A consumer unit, described with the obsolete term fuse-box, is the main unit where all the KwH and Kw pass through to enter into the residential property. Almost every consumer knows where it is located on their property but very few people would know why it exists and how to use it. The consumer unit is the first point where electricity enters from the electricity meter into a residential property. The role of the consumer unit is to methodically circulate electricity all through the property with the help of circuit breakers, residual current devices and main switches. Let’s look at each one of these devices in further detail.
Circuit Breakers & Their Performance
Circuit breakers manage specific electrical circuits within a property and they can go off to prevent the loss of electrical circuits or devices on the circuit. A circuit breaker can locate faults within the circuit they are managing and stop the flow of electricity. Miniature circuit breakers (MCB) may be installed with the electrical outlet on each appliance and there will also be circuit breakers for an entire area of the house. Some of the cases when a circuit breaker will trip or switch off is during an overcurrent or an overload, so let’s look at what each of these terms means.
An overcurrent is when there is a failure in a circuit of any kind. One kind of circuit failure is when a live wire gets loose and accidentally touches the earth or neutral wire. This kind of situation can be referred to as an overcurrent and the circuit will automatically trip at the circuit breaker.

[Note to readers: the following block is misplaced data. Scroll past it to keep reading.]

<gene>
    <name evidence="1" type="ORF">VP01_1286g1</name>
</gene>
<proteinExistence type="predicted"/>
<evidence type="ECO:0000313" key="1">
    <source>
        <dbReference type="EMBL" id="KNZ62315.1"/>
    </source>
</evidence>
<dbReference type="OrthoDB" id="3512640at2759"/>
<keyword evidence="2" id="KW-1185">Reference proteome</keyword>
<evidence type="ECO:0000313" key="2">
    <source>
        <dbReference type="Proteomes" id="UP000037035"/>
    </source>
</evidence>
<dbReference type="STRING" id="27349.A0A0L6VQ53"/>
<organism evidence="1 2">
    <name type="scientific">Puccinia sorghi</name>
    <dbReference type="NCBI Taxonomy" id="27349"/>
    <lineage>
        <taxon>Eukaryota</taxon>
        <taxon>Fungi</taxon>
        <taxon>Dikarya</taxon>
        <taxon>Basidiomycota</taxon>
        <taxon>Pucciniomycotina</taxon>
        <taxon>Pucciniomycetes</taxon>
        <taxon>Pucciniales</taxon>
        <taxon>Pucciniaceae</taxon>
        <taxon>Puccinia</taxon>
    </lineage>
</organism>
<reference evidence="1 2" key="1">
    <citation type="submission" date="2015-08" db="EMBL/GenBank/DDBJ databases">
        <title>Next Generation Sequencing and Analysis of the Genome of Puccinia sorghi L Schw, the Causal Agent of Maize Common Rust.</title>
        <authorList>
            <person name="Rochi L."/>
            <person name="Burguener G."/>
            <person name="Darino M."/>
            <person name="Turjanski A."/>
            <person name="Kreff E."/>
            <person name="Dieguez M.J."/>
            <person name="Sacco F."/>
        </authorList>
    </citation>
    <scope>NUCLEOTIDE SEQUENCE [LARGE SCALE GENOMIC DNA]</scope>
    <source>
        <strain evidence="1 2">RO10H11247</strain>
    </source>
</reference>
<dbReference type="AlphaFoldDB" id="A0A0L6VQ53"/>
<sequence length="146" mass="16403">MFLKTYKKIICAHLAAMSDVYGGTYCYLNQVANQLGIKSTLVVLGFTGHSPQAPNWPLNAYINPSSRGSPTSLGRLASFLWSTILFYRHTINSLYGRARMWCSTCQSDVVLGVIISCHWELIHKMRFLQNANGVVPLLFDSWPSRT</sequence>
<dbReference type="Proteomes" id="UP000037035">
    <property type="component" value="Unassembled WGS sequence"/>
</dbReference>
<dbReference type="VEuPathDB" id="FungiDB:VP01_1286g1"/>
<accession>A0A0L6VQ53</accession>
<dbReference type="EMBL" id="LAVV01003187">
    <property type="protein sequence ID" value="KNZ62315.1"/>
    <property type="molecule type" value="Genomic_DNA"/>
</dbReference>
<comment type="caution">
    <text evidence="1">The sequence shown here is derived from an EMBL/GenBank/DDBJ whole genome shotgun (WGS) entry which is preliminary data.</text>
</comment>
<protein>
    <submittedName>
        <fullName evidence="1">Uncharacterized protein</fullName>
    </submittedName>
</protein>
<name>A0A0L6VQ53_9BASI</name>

An overload occurs when there is an unnecessarily excessive number of appliances plugged into the same circuit. The key to knowing when there are too many devices plugged in is when the number of appliances and the electricity they consume is more than the rating of the miniature circuit breaker. For example, you plug an extension wire in an electrical outlet and all of the sockets on the extension wire are full and each of the devices connected have high electrical consumption. In such a case, there is a high likelihood that the electricity consumption of the number of appliances is higher than the miniature circuit breaker reading and the circuit will trip or overload.
The main switch controls the supply of mains electricity to the consumer unit from the meter and from the consumer unit to the rest of the property. When viewed from outside there will be a label of ‘Main Switch’ on this panel. The main switch is sometimes also referred to as an isolator. The reason for this is because, when the main switch is turned off, it will isolate the entire circuit connected to the consumer unit from the electrical mains. The main switch will usually have a 3 phase labelling system where L1, L2 and L3 are the three phases that supply power to the circuit. The main switch will also have a path to electrically ground the complete circuit, known as a ‘neutral wire’.
The main switch is switched off when it is in the 0 position, this indicates that the main supply is disconnected from the circuit and to the consumer unit. The main switch is switched on when it is in the 1 position, this indicates that the main switch is delivering electricity to the consumer unit from the main supply.